Volatility in crude markets remain high as WTI, brent surge more than 3%

WTI surged above $60 on Tuesday, while brent jumped above $64 — Crude futures surged more than 3% continuing its recent path of volatility, ahead of the American Petroleum Institute’s weekly inventory report after the close on Tuesday.

On the New York Mercantile Exchange, WTI crude for July delivery soared 1.95 or 3.36% to $60.09, closing at its highest level in six sessions. WTI crude futures traded between a range of $58.24 and $60.24 on Tuesday.

On the Intercontinental Exchange (ICE), brent crude for July delivery also jumped more than 3.3%, rising 2.14 to $64.91. The spread between the international and U.S. domestic benchmarks of crude rose to $4.82, above Monday’s level of $4.55.

Volatility in the energy futures market remained high. Tuesday’s surge marked the sixth time in the last nine sessions that crude futures have moved more than 1.75% in either an up or down direction. In early-May, crude moved above $61 a barrel for the first time in four months after dropping below $45 in the winter.

Energy traders await the release of Tuesday’s API weekly crude stockpiles for a better indication of current U.S. crude inventory levels. Analysts expect that U.S. stockpiles rose last week by 1.8 million barrels, halting a streak of four consecutive weeks of draws. The Energy Information Administration (EIA) said last week that U.S. crude inventories decreased by 1.9 million barrels for the week ending May 29, in line with forecasts of a 2.0 million draw. U.S. crude stockpiles still remain at 477.4 million barrels, its highest level at this time of year in at least 80 years.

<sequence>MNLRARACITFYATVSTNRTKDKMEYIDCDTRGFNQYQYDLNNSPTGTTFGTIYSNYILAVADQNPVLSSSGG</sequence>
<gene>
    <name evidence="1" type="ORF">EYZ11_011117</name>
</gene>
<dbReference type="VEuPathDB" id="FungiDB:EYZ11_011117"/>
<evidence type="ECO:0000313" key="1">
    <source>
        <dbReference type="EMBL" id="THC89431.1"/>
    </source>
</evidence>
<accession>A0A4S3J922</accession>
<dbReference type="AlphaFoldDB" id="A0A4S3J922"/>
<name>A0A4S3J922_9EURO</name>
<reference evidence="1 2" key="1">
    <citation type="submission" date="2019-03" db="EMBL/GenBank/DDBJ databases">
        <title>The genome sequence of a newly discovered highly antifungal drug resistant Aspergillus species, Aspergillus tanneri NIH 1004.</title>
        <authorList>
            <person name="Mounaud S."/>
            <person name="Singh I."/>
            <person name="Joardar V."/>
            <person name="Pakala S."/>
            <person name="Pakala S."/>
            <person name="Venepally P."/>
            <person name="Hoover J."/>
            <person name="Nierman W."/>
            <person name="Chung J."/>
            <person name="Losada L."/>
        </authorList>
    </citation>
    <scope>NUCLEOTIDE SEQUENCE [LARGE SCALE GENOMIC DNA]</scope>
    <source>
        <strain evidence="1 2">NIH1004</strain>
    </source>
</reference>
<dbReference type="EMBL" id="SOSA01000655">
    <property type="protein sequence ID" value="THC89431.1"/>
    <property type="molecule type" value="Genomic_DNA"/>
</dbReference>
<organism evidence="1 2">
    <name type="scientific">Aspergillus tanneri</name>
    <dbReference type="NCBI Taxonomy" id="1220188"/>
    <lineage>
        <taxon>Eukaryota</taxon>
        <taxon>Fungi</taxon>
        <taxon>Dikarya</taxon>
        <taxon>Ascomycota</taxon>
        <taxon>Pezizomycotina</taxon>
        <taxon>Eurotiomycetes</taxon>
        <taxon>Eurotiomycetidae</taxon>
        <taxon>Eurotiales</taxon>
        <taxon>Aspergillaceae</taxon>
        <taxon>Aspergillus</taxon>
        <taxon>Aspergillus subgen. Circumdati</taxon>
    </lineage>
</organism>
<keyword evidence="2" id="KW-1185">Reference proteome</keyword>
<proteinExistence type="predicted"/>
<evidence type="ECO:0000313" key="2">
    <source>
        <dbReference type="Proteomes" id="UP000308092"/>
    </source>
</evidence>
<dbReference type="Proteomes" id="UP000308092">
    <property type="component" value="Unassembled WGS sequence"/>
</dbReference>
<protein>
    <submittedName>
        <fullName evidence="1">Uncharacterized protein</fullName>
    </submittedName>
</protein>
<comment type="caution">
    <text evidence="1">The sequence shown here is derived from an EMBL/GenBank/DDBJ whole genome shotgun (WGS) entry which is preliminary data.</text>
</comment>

Also on Tuesday, the EIA revised its forecasts for short-term crude prices in a monthly report. The EIA expects that WTI crude will average $55.35 for the remainder of 2015, more than $5 a barrel less than brent crude prices. For 2016, the EIA predicts that Texas Long Sweet futures will average $62.04 a barrel – exactly $5 a barrel lower than its counterpart from the North Sea. In addition, the EIA said current option and futures contract for December, 2015 delivery suggest that crude will be priced between $40 and $92 a barrel at year’s end.

In China, CPI inflation data for May ticked up by 1.2%, slightly below forecasts for a 1.3% increase and lower than April’s rise of 1.5%. The modest inflationary gains underscore the possibility for further stimulus measures by the People’s Bank of China. The bank has already eased monetary policy three times over the last year in an effort to jumpstart the economy.

China is the world’s largest importer of crude and the second-largest consumer behind the United States.

The U.S. Dollar Index, which measures the strength of the greenback versus a basket of six other major currencies, fell 0.10% to 95.13.


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